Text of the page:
Although this is often easier said than done, the ability to communicate information in a clear, concise manner is essential when writing reports. When preparing for the interview, take a look at the job description and write down how you fulfill that requirement. Can you fit your response into one or two sentences? Practicing this beforehand will help you narrow down the most impressive key points and also provide you with short takeaways that you can anchor your responses to if you begin to ramble or lose your train of thought when addressing that topic during the interview.
Two of the attributes that employers look for when interviewing quantity surveyors is a methodical way of thinking and the ability to remain objective. Because employers are looking for these strengths, you can expect for the interviewer to ask questions that are based on a hypothetical—or actual—project. When giving your response, explain the step-by-step process that you took to arrive at that response.
Here are some questions that will help you prepare your response:
The answers to these questions will give the interviewer valuable insight into how you think, and most importantly, allow them to understand how you would approach the situation as an employee at their company. Taking this step can be the difference between getting hired and being passed over.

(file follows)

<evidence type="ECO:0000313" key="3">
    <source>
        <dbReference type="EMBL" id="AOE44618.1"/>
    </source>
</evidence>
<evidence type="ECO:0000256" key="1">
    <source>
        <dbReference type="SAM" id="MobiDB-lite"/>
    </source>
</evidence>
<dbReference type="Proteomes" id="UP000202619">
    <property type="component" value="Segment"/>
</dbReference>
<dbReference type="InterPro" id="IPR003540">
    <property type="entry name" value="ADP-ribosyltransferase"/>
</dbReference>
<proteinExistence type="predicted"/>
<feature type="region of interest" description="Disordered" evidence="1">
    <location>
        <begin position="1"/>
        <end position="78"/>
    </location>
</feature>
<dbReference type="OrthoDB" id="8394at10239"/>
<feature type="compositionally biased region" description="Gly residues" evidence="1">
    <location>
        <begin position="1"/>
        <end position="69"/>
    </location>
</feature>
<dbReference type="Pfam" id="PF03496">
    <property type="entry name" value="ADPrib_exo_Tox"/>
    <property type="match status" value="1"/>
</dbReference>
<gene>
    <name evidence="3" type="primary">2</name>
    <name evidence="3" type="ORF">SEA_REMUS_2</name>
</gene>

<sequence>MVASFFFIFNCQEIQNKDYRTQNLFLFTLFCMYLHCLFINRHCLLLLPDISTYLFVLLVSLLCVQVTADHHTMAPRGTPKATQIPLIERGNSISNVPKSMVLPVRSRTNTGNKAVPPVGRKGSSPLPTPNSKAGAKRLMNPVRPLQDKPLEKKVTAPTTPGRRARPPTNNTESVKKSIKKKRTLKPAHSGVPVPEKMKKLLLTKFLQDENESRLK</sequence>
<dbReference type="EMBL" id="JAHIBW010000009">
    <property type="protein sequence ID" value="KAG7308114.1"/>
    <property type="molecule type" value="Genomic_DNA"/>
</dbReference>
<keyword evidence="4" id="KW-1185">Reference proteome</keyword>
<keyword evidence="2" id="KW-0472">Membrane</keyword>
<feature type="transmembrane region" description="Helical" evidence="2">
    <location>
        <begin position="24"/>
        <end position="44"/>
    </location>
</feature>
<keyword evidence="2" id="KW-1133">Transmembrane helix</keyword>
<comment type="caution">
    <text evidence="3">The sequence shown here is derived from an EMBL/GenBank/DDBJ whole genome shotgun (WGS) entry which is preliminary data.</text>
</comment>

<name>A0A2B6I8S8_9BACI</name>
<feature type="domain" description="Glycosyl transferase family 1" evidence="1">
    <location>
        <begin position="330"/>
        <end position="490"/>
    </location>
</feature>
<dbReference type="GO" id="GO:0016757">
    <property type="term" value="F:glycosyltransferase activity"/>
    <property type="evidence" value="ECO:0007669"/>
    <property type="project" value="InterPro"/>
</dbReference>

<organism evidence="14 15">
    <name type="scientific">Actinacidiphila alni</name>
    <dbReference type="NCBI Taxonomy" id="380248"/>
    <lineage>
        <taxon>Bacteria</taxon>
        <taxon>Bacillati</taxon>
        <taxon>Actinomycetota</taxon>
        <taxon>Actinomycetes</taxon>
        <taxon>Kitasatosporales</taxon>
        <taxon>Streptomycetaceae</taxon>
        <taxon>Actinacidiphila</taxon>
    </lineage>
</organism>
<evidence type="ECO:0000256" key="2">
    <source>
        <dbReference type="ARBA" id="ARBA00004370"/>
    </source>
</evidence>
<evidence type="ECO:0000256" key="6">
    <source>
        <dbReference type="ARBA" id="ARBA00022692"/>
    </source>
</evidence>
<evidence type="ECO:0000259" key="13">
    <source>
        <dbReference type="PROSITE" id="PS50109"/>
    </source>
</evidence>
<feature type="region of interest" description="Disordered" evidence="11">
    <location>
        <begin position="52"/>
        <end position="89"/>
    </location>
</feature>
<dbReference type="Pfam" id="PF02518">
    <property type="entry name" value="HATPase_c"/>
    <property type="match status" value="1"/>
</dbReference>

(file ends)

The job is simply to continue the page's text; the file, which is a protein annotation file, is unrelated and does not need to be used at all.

As a quantity surveyor, you will be communicating with project managers, clients, and subcontractors who may each hold different timelines, priorities, and perspectives when working on the same project. Due to the range of people that you will encounter in your quantity surveying career, the interviewer will want to learn about how you work with multidisciplinary teams.
From the employer’s perspective, a lack of teamwork could very well result in delays, unexpected costs, and ultimately jeopardize the project’s success. In the interview, you’ll want to make it clear to the employer that hiring you will give them peace of mind that you can effectively work with all parties involved in the project.
Some qualities that showcase this ability include:
At Calco, we’re passionate about being the best in what we do and hope that the information here will help you achieve that for your career as well. If you’d like to speak with one of our recruiters about making the next move in your quantity surveying career or are just curious to learn about the options out there for someone with your background and experience in the current market, do reach out to us. We’d be happy to help.
For over 25 years, Calco Services has placed driven construction professionals in a wide range of roles throughout England.
If you’re looking to make your next career move, or simply would like to discuss your options with a recruiter who can provide you with advice and insight into the current market, then call or email us. We’d be happy to help you in your journey.
020 8655 1600